WiFi is an incredible technology that has transformed how and where people used computers, however besides advancements in speed, range and security, very little has changed how we use wireless networks. Since 2002, Microsoft Research has been exploring a fascinating idea to virtualize the WiFi adapter, turning a single piece of hardware and radio into virtually (pun) unlimited adapters. Years after the project was seemingly abandoned, it is now uncovered Virtual WiFi technology has been baked into the Windows 7 networking foundations.
In essence, how Virtual WiFi works is very similar to how virtualization works for operating systems which most people are familiar with – the transparent sharing of limited hardware resources to many operating systems. Virtual WiFi, abbreviated to VWiFi, is a software layer that abstracts the wireless LAN card hardware into multiple virtual adapters. The software handles the connections of each adapter to ensure every adapter has an opportunity to connect to their respective networks limited by time. The result is an operating system none-the-wiser and acts as if you have multiple WLAN hardware adapters working independently.
If you like to dabble in a little hardware jargon, here’s an obligatory architecture diagram which explains how Virtual WiFi works in Windows 7 in much more detail.
If you got lost somewhere between the dotted lines, read on.
You might be wondering why anyone would ever need multiple WLAN adapters on the same PC, well to be honest, you don’t need but its sometimes good to have. In any case where you’re connected to an existing wireless access point and want to connect to another network whether that be a separate access point or even set up an ad-hoc connection, Virtual WiFi will allow you to do just that. But perhaps the scenario that is more appealing is the idea of a mesh network. In a mesh network, every client becomes a repeater, growing the network organically as more clients connect. Virtual WiFi enables this, since every client can become an access point too.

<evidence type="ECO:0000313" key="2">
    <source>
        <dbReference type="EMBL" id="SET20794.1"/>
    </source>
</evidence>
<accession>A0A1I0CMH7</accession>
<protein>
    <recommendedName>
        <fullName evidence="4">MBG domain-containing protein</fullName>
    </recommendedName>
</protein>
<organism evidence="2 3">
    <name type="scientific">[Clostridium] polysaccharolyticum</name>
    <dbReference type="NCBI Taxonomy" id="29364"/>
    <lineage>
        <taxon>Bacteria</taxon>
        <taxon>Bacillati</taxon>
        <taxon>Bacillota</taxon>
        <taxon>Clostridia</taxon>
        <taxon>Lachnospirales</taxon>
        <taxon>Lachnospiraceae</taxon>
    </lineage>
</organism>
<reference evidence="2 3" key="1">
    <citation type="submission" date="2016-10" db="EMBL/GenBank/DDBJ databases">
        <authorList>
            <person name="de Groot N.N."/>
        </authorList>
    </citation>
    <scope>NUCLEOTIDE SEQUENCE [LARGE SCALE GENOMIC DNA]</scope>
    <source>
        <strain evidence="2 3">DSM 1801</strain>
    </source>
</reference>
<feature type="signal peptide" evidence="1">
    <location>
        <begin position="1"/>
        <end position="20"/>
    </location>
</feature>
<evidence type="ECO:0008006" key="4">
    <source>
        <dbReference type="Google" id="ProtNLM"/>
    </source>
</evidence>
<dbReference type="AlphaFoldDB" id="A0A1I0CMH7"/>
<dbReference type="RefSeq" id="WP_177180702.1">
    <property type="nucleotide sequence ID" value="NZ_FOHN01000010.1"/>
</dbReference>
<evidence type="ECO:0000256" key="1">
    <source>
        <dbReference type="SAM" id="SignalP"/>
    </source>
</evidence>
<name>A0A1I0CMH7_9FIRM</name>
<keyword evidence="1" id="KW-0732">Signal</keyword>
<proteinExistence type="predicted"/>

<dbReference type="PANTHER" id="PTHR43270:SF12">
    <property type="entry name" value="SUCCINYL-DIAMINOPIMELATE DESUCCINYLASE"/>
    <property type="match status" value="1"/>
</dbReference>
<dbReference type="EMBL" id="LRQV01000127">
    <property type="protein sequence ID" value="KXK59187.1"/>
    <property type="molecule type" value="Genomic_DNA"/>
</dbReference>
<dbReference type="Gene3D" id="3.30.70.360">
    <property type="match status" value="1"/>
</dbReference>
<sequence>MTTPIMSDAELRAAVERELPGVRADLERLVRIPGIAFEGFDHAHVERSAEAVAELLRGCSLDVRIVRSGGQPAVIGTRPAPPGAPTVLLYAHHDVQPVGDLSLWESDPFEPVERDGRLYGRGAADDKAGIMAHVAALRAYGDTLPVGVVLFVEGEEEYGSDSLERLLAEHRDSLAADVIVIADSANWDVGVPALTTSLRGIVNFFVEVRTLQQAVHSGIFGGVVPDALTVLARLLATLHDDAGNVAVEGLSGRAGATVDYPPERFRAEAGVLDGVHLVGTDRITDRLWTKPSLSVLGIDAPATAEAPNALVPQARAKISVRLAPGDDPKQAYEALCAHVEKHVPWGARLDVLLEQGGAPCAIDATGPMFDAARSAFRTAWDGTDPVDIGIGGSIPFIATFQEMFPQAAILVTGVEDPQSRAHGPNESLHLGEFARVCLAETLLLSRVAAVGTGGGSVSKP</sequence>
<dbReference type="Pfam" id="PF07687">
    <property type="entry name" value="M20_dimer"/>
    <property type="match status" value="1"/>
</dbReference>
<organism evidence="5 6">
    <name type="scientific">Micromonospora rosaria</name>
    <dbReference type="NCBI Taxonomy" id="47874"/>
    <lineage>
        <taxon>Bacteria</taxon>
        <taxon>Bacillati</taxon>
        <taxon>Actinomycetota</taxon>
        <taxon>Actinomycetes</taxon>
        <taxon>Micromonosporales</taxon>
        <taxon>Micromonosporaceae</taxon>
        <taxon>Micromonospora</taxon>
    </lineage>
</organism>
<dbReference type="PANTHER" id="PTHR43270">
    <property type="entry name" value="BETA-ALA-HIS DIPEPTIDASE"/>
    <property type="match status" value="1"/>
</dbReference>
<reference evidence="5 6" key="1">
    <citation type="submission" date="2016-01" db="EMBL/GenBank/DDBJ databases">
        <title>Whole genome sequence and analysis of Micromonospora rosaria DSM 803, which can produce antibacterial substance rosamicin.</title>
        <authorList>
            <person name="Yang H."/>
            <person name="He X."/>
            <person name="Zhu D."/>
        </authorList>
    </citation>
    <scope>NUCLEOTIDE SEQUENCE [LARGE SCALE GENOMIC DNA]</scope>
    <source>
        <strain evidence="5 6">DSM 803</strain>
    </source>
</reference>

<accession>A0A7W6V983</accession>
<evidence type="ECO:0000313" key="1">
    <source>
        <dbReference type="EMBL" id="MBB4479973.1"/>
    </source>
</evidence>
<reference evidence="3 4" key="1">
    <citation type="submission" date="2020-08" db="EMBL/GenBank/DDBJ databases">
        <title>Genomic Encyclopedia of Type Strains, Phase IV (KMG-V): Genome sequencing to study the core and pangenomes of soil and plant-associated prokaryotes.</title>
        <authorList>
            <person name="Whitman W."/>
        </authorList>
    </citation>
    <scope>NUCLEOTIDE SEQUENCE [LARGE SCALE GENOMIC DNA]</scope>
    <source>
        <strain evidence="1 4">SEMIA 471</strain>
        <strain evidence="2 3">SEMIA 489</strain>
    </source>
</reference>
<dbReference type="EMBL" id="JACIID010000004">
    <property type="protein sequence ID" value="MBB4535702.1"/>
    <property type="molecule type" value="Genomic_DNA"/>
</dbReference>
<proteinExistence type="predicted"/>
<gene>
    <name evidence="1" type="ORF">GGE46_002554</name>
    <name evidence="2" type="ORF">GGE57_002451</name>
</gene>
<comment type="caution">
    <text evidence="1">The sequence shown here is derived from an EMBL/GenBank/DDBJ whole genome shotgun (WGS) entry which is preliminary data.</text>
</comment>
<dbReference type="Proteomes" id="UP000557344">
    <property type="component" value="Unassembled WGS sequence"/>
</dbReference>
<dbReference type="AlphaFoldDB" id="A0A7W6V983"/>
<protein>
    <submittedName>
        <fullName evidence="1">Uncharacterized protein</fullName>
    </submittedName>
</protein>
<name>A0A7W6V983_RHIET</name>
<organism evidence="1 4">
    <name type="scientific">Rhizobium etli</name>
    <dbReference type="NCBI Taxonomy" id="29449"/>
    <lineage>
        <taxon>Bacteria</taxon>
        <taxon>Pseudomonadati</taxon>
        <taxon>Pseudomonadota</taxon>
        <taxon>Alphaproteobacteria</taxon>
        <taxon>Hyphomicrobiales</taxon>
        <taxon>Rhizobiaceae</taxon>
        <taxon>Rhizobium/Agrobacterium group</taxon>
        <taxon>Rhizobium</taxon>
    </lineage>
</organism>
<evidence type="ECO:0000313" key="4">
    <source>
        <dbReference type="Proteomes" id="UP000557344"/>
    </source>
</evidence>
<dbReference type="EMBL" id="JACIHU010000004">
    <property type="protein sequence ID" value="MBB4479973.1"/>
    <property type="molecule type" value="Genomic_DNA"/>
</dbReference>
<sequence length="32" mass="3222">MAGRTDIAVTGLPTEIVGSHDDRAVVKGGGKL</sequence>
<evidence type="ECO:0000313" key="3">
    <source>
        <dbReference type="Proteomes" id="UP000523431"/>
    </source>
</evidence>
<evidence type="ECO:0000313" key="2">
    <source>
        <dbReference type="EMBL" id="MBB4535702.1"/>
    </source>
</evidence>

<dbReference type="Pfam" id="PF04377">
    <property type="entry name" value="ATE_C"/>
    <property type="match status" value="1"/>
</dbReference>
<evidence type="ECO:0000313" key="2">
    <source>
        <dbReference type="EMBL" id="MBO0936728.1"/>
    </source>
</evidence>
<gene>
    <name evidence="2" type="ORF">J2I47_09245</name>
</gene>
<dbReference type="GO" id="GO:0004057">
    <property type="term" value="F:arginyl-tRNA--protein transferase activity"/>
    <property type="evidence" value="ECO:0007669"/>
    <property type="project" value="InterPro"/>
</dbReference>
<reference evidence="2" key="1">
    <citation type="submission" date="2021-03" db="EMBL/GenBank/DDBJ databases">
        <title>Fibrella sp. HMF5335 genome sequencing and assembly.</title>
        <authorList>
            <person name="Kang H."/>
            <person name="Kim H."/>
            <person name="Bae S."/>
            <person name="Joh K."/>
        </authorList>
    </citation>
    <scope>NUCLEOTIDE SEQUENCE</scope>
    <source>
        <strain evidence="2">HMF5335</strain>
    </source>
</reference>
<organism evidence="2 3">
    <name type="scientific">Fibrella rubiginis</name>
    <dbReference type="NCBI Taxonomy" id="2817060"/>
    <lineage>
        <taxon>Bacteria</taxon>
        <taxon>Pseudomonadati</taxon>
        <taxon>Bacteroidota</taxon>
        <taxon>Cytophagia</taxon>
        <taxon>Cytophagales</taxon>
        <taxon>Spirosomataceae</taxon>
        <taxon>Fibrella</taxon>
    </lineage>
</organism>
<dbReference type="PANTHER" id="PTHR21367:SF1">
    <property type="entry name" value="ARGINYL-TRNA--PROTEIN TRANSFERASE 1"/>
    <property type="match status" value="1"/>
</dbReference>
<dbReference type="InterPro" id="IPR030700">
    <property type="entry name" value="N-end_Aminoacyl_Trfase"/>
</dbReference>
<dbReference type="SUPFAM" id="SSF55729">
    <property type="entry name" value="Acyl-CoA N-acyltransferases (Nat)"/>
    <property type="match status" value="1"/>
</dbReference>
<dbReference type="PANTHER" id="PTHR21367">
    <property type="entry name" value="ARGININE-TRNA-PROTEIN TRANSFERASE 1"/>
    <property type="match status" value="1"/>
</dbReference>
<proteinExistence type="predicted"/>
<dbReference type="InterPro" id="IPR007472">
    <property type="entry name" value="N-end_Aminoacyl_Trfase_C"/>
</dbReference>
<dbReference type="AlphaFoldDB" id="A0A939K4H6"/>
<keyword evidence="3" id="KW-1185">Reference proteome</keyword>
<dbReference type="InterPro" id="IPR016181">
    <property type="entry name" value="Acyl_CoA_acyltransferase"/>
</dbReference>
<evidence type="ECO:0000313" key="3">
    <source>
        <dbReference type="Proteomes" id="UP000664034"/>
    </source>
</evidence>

Now you might be asking, “I’ve looked at every nook and cranny of Windows 7 RC, how come I haven’t seen this feature?”. Surprisingly, the feature is in Windows 7 today and has been for quite some time apparently, but hasn’t been exposed due to a lack of driver support. WLAN hardware vendors are required to recompile their drivers with a couple new additions. The good news is that Virtual WiFi functionality is going to be a requirement for WLAN drivers under the Windows 7 certification logo so expect to see it soon.
Assuming it all goes to plan, the feature will be automatically exposed.
“On Windows 7 and later, the operating system installs a virtual device if a Hosted Network capable wireless adapter is present on the machine. This virtual device normally shows up in the “Network Connections Folder” as ‘Wireless Network Connection 2’ with a Device Name of ‘Microsoft Virtual WiFi Miniport adapter’ if the computer has a single wireless network adapter. This virtual device is used exclusively for performing software access point (SoftAP) connections [...]. The lifetime of this virtual device is tied to the physical wireless adapter. If the physical wireless adapter is disabled, this virtual device will be removed as well.”
Unfortunately as it seems, the implementation of Virtual WiFi in Windows 7 is not as liberal as the research prototype. In Windows 7, you are limited to exactly one virtual adapter. However by looking at the impact of multiple virtual adapters on latency and performance from their original research report, this is probably for good reasons.
More technical information aimed at hardware vendors and developers is available at the WinHEC 2008 session, “Wireless LAN Enhancements In Windows 7″, PowerPoint downloadable here. You can also learn more about their original prototype and research paper here.
Obviously this feature isn’t as glamorous as the fancy new wallpapers or as practical as Aero Snap in Windows 7, but I think it represents one of the many silent revolutions in Windows that probably won’t be recognized and taken for granted for releases to come. I’d be interesting to see if Virtual WiFi catches on, and how new networking scenarios can be enabled by developers and hardware vendors.